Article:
"I used to have a hard drive in the MPC, so I could save more samples, but at one point I began to feel as if I were repeating myself. Then, the drive somehow got broken, and I actually felt it was a liberating event, because then I could go back to turning off the sampler and the sounds would be gone forever. Perhaps that creates more tension when you are programming, because you know that this is the moment and then it will be gone, so use the moment and try to be as good and creative as you can be, try to do something that will surprise you, because if it's not good you can't go back and fix it."

Making it all the more remarkable, then, that Bang can recall so much, and work so quickly in real time—the reasons why he has become so unique in the world of sampling and remixing. Since Bang innovated the concept of Live Sampling 15 years ago, others have begun doing it, but his reputation remains unique, his work much in-demand. "Everything is sort of connected," says Bang. "Because I don't save a lot, I probably have a good memory [laughs]. I work very intuitively, I work very fast; for me to go and pick out the different things that I feel are somehow related, it happens very quickly, and usually I find that they are connected."

Bang's relationship with Aarset is a curious one, since the guitarist is almost a diametric opposite; a slower, more methodical alternative to Bang's rapid pace. "It's a different approach, but together we work very well," Bang says. "It comes down to what kind of a person you are, but maybe that's why I work so well together with Eivind; he's been one of my main musical partners for at least 15 years."

Another factor in Bang's longstanding relationships with artists like Aarset, Henriksen, Molvær, Honoré, Endresen and others is trust. But not only does Bang have to trust others, in order to make the kinds of split second decisions that affect his work as a live sampler and live remixer, most important of all, Bang has to trust himself. "It's all about contradictions, isn't it," Bang poses. "How to move forward and how to stop; where to leave space and when to give space to others; when to take space and how long to keep those sounds there. It's all about these contradictions, and being aware of them. It has to do with trust. We normally say, 'It's better to wait for the music to happen then to force it to happen.'



"But I also think it's also about trusting your instincts," Bang continues, "meaning that if you stop at the right moment, then this will be the best piece you've ever done [laughs], but if you work on it more you will lose that special thing—and you don't know what it is, so what it is becomes lost. I often go back to earlier mixes, just to listen to what I did if I feel that I am somehow becoming lost. If I feel something that I can't define has been lost, then I go back and look at different versions. If I don't feel that I'm lost, however, then I just continue working."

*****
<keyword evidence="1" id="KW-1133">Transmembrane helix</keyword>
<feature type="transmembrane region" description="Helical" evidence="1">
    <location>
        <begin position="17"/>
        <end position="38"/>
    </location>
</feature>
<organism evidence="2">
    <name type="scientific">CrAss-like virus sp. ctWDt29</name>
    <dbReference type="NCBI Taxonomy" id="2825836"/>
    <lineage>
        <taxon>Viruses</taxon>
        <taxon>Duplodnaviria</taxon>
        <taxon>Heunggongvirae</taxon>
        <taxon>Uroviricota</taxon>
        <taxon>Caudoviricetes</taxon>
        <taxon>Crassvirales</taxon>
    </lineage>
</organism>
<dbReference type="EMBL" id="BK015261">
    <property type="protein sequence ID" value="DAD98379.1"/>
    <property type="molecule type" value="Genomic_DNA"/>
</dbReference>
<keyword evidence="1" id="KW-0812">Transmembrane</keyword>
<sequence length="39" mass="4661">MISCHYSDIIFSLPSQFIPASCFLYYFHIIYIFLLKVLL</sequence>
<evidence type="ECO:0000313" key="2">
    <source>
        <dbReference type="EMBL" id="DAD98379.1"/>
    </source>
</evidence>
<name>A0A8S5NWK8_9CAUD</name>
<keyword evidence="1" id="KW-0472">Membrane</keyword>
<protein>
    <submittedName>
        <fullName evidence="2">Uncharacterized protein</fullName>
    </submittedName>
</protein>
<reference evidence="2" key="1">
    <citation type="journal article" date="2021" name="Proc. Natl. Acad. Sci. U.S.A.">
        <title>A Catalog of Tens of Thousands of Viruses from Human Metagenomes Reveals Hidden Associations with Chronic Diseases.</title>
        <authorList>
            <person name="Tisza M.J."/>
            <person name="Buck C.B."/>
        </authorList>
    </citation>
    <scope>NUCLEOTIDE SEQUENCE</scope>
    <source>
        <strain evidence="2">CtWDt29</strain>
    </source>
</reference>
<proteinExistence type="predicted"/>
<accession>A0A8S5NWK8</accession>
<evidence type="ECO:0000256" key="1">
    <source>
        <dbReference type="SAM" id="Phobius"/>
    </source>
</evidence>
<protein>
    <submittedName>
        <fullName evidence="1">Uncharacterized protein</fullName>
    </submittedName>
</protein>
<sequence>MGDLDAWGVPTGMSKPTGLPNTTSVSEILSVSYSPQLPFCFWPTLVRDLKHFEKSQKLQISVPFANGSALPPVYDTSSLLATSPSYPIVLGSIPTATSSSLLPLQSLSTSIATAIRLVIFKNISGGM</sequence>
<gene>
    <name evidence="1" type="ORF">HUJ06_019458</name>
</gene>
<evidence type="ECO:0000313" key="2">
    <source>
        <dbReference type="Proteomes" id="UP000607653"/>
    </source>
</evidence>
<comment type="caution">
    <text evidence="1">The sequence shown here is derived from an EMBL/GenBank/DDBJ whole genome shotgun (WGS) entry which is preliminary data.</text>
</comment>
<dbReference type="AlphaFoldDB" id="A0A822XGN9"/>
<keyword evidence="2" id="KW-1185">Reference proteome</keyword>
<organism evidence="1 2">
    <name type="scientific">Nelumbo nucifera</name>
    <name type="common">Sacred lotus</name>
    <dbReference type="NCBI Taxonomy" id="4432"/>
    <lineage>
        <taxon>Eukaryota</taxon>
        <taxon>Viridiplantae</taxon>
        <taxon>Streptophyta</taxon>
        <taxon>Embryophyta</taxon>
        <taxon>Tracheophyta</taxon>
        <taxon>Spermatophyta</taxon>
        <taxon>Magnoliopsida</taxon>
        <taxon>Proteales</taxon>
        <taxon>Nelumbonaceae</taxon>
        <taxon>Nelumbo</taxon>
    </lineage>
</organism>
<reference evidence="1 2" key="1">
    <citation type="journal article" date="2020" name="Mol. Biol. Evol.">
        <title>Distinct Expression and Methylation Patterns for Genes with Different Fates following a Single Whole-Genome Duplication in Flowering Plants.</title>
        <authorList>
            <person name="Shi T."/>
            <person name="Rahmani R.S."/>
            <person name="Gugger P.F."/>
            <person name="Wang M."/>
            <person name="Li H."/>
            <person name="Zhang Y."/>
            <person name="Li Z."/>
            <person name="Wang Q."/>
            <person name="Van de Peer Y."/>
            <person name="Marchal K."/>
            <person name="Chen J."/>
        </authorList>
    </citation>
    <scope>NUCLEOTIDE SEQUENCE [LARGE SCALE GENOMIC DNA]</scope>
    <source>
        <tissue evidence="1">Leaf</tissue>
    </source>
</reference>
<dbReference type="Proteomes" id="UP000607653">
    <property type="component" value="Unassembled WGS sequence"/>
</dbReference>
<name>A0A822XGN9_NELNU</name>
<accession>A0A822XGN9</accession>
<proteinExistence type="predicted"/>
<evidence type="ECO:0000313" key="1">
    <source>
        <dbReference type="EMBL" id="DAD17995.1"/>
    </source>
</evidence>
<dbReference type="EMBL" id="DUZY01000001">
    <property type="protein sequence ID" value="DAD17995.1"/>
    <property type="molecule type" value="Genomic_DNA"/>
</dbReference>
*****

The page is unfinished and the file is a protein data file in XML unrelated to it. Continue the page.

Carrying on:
If this all sounds remarkably like the kinds of decisions facing any modern improvising musician, there's good reason: Bang's instrument may be a black box with buttons and dials on the surface, and filled with chips, circuits and wires, but it's a musical instrument just the same. The beauty is that Bang can, one moment, be a trumpet; the next, a guitar; the next, a full symphony orchestra. But regardless of the texture, irrespective of context, Bang is, indeed, a true improvising musician; one who may have begun in the world of beats and pop music, but who has evolved, in the past 15 years, into a sophisticated player searching for serendipity everywhere. An artist always on the lookout for those magical moments worthy of preserving—if only for a moment—to be altered in distinct and personal ways, and fed back to the music from whence it came. Bang's voice may be harder to define, compared to those working within conventional instrumental orthodoxy, but his voracious musical interests, clear compositional voice and intuitive musicality are finding an ever-expanding place in the world of music without borders, as more and more artists look to Kristiansand—a small but increasingly vital point in the world—for ways to reshape, recontextualize and redefine what music is, what it can be, and what it will be.

Selected Discography

Jan Bang, ....and poppies from Kandahar (samadhisound, 2010)
Jon Hassell, Last night the moon came dropping its clothes in the street (ECM, 2009)
Nils Petter Molvær, Hamada (Sula, 2009)
Arve Henriksen, Cartography (ECM, 2008)
Punkt/Jon Hassell/Sidsel Endresen, Live Remixes Vol. 1 (Jazzland, 2008)
Nils Petter Molvær, Re-Vision (Sula, 2008)
Punkt, Crime Scenes (Punkt, 2007)
Nils Petter Molvær, An American Compilation (Thirsty Ear, 2006)
Nils Petter Molvær, er (Sula, 2005)
Arve Henriksen, Chiaroscuro (Rune Grammofon, 2004)
Bang/Honoré/Almedal/Moe-Repsta, Going Nine Ways From Wednesday (Pan M, 2002)
Bang/Honoré/Wallumrød/Henriksen, Birthwish (Pan M, 2000)

Photo Credits
Page 1, Portrait, Page 6: Courtesy of Jan Bang
All Other Photos: John Kelman